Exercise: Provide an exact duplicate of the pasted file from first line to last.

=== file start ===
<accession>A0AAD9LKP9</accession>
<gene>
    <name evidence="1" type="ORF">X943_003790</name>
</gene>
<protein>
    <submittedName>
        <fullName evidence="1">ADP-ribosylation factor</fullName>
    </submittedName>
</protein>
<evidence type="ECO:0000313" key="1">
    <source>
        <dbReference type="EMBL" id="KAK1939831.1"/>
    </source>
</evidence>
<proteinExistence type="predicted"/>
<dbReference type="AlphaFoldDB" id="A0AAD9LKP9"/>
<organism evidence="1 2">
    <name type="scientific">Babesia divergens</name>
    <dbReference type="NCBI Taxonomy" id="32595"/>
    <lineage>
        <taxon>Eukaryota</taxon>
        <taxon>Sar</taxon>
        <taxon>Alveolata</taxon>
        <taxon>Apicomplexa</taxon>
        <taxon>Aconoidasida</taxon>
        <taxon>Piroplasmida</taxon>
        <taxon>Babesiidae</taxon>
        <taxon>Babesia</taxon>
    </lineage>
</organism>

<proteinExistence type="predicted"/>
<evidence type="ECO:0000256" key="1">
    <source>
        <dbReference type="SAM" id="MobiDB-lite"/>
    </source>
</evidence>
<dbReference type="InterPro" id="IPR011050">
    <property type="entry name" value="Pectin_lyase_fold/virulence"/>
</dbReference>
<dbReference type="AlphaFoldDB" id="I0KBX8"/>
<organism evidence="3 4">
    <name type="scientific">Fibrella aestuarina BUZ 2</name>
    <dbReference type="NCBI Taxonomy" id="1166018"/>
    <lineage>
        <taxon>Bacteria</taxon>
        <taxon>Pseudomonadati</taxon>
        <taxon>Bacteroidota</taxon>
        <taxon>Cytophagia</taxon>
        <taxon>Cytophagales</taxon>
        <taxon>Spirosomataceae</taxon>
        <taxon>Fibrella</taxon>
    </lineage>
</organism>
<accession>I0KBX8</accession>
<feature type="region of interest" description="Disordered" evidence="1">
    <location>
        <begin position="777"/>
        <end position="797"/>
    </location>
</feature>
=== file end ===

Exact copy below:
<accession>A0AAD9LKP9</accession>
<gene>
    <name evidence="1" type="ORF">X943_003790</name>
</gene>
<protein>
    <submittedName>
        <fullName evidence="1">ADP-ribosylation factor</fullName>
    </submittedName>
</protein>
<evidence type="ECO:0000313" key="1">
    <source>
        <dbReference type="EMBL" id="KAK1939831.1"/>
    </source>
</evidence>
<proteinExistence type="predicted"/>
<dbReference type="AlphaFoldDB" id="A0AAD9LKP9"/>
<organism evidence="1 2">
    <name type="scientific">Babesia divergens</name>
    <dbReference type="NCBI Taxonomy" id="32595"/>
    <lineage>
        <taxon>Eukaryota</taxon>
        <taxon>Sar</taxon>
        <taxon>Alveolata</taxon>
        <taxon>Apicomplexa</taxon>
        <taxon>Aconoidasida</taxon>
        <taxon>Piroplasmida</taxon>
        <taxon>Babesiidae</taxon>
        <taxon>Babesia</taxon>
    </lineage>
</organism>

<proteinExistence type="predicted"/>
<evidence type="ECO:0000256" key="1">
    <source>
        <dbReference type="SAM" id="MobiDB-lite"/>
    </source>
</evidence>
<dbReference type="InterPro" id="IPR011050">
    <property type="entry name" value="Pectin_lyase_fold/virulence"/>
</dbReference>
<dbReference type="AlphaFoldDB" id="I0KBX8"/>
<organism evidence="3 4">
    <name type="scientific">Fibrella aestuarina BUZ 2</name>
    <dbReference type="NCBI Taxonomy" id="1166018"/>
    <lineage>
        <taxon>Bacteria</taxon>
        <taxon>Pseudomonadati</taxon>
        <taxon>Bacteroidota</taxon>
        <taxon>Cytophagia</taxon>
        <taxon>Cytophagales</taxon>
        <taxon>Spirosomataceae</taxon>
        <taxon>Fibrella</taxon>
    </lineage>
</organism>
<accession>I0KBX8</accession>
<feature type="region of interest" description="Disordered" evidence="1">
    <location>
        <begin position="777"/>
        <end position="797"/>
    </location>
</feature>